1. A bird that supplies quills for writing. These, by some occult process of nature, are penetrated and suffused with various degrees of the bird’s intellectual energies and emotional character, so that when inked and drawn mechanically across paper by a person called an “author,” there results a very fair and accurate transcript of the fowl’s thought and feeling. The difference in geese, as discovered by this ingenious method, is considerable: many are found to have only trivial and insignificant powers, but some are seen to be very great geese indeed.

Another Frenchman, Gustave Flaubert, composed his Dictionary of Received Ideas, which found humor in peculiarities of common understandings.


Extra-violent poison: one glass and you’re dead. Newspapermen drink it as they write their copy. Has killed more soldiers than the Bedouin.


On hearing his name, shout “Eureka!” Or else: “Give me a fulcrum and I will move the world.” There is also Archimedes’ screw, but you are not expected to know what it is.


Second letter of the Greek alphabet. [Note: this would only apply to biblically literate societies.]

The earliest such example of a satirical dictionary was that by the Persian writer Nezam od-Din Ubeydollah Zâkâni. I have not located a copy of his 14th century lexicon, but it apparently includes entries that are still understandable in our modern world.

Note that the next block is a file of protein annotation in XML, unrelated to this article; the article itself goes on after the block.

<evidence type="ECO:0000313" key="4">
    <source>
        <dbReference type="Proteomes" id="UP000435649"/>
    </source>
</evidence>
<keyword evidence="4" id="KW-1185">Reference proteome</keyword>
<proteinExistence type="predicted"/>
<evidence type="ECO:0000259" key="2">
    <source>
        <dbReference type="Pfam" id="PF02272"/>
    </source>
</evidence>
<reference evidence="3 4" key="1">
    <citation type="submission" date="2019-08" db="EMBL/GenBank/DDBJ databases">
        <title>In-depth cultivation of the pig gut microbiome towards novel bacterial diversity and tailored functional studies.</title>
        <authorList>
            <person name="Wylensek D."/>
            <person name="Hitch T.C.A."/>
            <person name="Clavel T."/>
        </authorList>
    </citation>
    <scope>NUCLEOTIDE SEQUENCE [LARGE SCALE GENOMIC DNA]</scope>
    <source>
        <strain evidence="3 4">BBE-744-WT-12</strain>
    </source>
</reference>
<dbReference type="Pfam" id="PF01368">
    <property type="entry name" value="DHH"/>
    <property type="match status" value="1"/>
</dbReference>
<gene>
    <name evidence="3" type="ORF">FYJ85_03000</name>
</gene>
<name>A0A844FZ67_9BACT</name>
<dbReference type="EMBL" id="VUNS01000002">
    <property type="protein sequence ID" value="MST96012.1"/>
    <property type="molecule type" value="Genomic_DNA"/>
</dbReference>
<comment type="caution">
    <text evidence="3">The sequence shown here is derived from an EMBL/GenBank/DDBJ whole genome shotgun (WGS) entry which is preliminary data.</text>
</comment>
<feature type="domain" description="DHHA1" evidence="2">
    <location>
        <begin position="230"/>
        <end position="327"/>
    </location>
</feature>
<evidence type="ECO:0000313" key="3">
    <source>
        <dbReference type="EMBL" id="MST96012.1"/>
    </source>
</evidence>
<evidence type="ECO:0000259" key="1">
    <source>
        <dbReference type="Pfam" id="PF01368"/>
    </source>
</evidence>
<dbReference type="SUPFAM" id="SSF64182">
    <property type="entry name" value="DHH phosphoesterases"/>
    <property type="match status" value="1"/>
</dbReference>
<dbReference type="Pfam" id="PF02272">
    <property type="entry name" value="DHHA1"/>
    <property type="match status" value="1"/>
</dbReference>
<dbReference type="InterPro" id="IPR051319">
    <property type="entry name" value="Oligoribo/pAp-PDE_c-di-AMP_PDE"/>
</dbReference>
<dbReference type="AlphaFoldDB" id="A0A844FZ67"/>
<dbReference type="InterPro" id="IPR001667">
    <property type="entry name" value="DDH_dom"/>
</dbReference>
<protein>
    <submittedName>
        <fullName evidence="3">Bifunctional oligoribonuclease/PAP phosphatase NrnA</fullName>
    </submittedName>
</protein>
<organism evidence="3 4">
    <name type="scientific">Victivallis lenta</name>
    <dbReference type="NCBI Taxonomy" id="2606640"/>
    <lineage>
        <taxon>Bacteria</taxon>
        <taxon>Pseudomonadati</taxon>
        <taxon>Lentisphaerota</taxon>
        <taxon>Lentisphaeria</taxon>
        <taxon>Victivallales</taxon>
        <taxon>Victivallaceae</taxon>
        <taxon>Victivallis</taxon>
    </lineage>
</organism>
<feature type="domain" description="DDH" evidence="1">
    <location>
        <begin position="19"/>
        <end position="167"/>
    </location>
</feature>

What uselessly makes people ill.


A donkey.

Word lovers can easily get caught up in conversations like this. In fact, I’m certain more than one Mere Inkling reader has contemplated compiling their own creative dictionary! It’s not an insurmountable project, since it’s accomplished one word at a time.


For those desiring to create their own dictionary “entries” such as the one that graces the top of this blog, there a free meme generator you can use online. Available here, it’s a fun little tool. It’s also suitable for creating a little self-deprecating humor.

dictionary 2

Obstreperous Language

September 15, 2013 — 13 Comments


© Stella Belikiewicz and used by permission.

Despite my many shortcomings, I do “pride” myself on possessing a rather considerable vocabulary. My 97th percentile score of the GRE* reinforced my impression that I knew a lot about words.